TAMPA - Millions of Americans suffer from acid reflux and take antacids to deal with the pain. And that would include me.
But I never knew I could be covering up a very serious problem, which can develop into a silent killer if gone untreated. And I am not alone.
"I remember having pizza and then paying for it the next day or that day," said 52-year-old George Mickle.
George has had acid reflux since he was a teenager, and as it increased in pain and frequency, his doctor prescribed a Proton-pump inhibitor or PPI which reduces acid production in the stomach.
"Every year I went to him, I'd say 'by the way, I need another script for Nexium,' and he wrote it out and never said, 'Go to a GI.' I never knew about Barretz Esophagus, or GERD or anything. No one ever discussed that," George explained.
George assumed, like I did, that by taking those PPI pills daily for years, he was protecting his insides from any damage. But we were wrong.
"It doesn't take care of the problem, it just masks some of the symptoms," says Dr. Alex Rosemurgy, the Director of the Surgical Digestive Disorders and GERD Center at Florida Hospital Tampa.
Dr. Rosemurgy says PPIs are not meant to be used long-term, for numerous reasons.
"It doesn't completely suppress acid production. When it does, it still doesn't stop reflux. When they do reflux, it's a potently a strong carcinogen. It interferes with other medications, and it induces and accelerates osteoporosis. So why is it so available? The FDA doesn't make it that available for an extended period of time. It's just misused," Dr. Rosemurgy explained.
Over the last six months, George had trouble swallowing, and finally went for an endoscopy.
"The endoscopy showed there was a mass in my esophagus. And he took a biopsy and he said it didn't look right. And four days later it came back as cancer," George said.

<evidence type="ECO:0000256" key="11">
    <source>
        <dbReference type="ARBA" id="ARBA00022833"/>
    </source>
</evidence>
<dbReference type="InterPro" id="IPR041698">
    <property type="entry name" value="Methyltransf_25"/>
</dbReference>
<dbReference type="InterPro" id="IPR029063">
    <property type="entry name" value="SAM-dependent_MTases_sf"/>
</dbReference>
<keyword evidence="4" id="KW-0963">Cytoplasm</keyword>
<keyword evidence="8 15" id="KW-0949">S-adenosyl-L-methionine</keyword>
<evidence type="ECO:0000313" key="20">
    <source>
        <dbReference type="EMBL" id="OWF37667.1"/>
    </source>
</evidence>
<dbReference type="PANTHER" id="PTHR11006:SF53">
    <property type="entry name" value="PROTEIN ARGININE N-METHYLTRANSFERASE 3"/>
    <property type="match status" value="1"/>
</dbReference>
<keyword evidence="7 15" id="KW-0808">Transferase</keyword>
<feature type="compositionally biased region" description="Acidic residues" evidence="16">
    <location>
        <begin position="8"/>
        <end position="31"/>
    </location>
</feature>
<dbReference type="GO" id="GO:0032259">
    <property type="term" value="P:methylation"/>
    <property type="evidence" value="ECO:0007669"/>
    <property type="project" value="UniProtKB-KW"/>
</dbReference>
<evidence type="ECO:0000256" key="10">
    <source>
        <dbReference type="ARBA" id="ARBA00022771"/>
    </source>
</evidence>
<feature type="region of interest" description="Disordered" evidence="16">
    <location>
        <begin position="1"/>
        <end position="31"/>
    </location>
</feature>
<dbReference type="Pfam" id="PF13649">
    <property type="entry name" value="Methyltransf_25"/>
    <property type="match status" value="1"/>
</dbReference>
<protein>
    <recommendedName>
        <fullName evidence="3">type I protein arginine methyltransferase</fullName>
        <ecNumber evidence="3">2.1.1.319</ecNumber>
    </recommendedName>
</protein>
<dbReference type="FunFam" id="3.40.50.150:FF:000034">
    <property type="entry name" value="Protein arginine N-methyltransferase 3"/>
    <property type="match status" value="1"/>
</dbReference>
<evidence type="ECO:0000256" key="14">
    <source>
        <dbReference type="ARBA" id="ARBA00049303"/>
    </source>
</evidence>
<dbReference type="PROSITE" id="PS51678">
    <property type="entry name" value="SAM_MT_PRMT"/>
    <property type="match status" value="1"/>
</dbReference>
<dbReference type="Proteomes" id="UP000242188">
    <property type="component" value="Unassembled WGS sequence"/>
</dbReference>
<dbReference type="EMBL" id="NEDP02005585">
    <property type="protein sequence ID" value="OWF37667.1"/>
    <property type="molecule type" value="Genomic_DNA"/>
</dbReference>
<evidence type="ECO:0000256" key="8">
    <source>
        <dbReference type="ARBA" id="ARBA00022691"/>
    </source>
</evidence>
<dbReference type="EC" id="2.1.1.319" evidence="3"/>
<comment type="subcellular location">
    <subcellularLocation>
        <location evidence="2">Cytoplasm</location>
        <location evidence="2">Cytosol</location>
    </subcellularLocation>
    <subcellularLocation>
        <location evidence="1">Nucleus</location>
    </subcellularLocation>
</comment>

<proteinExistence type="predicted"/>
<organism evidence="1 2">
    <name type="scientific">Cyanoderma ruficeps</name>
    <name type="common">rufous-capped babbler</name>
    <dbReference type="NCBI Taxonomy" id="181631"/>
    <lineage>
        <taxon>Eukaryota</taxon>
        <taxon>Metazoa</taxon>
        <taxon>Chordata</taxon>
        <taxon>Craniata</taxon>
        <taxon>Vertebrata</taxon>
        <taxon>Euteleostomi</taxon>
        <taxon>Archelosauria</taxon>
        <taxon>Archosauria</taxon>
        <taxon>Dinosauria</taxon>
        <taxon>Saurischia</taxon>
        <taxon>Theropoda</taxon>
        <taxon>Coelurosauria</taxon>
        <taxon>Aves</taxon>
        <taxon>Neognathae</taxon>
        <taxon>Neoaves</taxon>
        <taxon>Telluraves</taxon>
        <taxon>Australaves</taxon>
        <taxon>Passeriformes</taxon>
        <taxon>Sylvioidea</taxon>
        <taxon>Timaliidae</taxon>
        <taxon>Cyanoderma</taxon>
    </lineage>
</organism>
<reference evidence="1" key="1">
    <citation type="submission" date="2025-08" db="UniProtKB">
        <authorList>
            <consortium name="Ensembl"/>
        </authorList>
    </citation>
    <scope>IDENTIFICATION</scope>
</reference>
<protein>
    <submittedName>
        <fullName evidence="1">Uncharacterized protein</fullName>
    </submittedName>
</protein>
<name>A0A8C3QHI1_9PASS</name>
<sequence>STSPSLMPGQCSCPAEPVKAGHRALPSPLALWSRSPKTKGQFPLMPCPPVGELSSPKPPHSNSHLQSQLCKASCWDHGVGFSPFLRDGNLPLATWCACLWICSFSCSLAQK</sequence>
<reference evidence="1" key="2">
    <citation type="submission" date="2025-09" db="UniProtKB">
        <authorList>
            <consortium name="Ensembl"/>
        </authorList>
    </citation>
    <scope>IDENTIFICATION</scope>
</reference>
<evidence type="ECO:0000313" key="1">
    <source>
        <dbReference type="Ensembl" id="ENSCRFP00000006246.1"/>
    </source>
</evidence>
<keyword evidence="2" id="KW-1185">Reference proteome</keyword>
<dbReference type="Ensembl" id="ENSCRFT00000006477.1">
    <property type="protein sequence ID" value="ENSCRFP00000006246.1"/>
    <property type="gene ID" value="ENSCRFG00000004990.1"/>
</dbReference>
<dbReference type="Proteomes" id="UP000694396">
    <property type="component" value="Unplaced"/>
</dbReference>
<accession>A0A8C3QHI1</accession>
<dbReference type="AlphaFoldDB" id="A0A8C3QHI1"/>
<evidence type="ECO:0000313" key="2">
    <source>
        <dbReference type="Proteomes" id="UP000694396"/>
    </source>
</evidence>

That diagnosis shocked him.
"The hardest thing is telling someone, or saying, 'I have cancer,'" George said emotionally.
"Did you have any idea that acid reflux could lead to esophageal cancer?" I asked.
"Not at all. Not at all," George replied.
Esophageal cancer used to be quite rare, but according to Dr. Rosemurgy, it's now an epidemic.
"The rate of increase is astounding. And it's increased from going to nothing as being the most common reason people have their esophagus taken out," Dr. Rosemurgy said.
"You want so badly, so badly to take it away. So badly. And you can't," said Maeve Mickle, George's wife.
Maeve has been by his side for 28 years. She was devastated to hear the news.
"It hits you as hard as anyone can imagine that it can possibly hit you. And when it's someone you love so much and been partners in life, wow," she explained with pain in her face.
She, too, had no idea of any serious risks with acid reflux.
"It's not ok just to take a pill and make the symptom or the pain go away. There's something else there and you need to fight for it," Maeve said.
George just finished seven weeks of chemotherapy and 28 days of radiation. He goes back for more testing July 1. If the tumor shrunk, doctors will remove his entire esophagus. So they want to warn others now, don't ignore your acid reflux.
"There's no reason to live your life in pain and possibly have cancer, if it can be fixed," George cautioned.
A PERSONAL NOTE from WENDY RYAN:
I have suffered from acid reflux for most of my life and just recently had an endoscopy. I will share with you my test results and the surgery now available before it develops into cancer. I hope you'll join me Tuesday, June 18 at 5:00 p.m. on ABC Action News.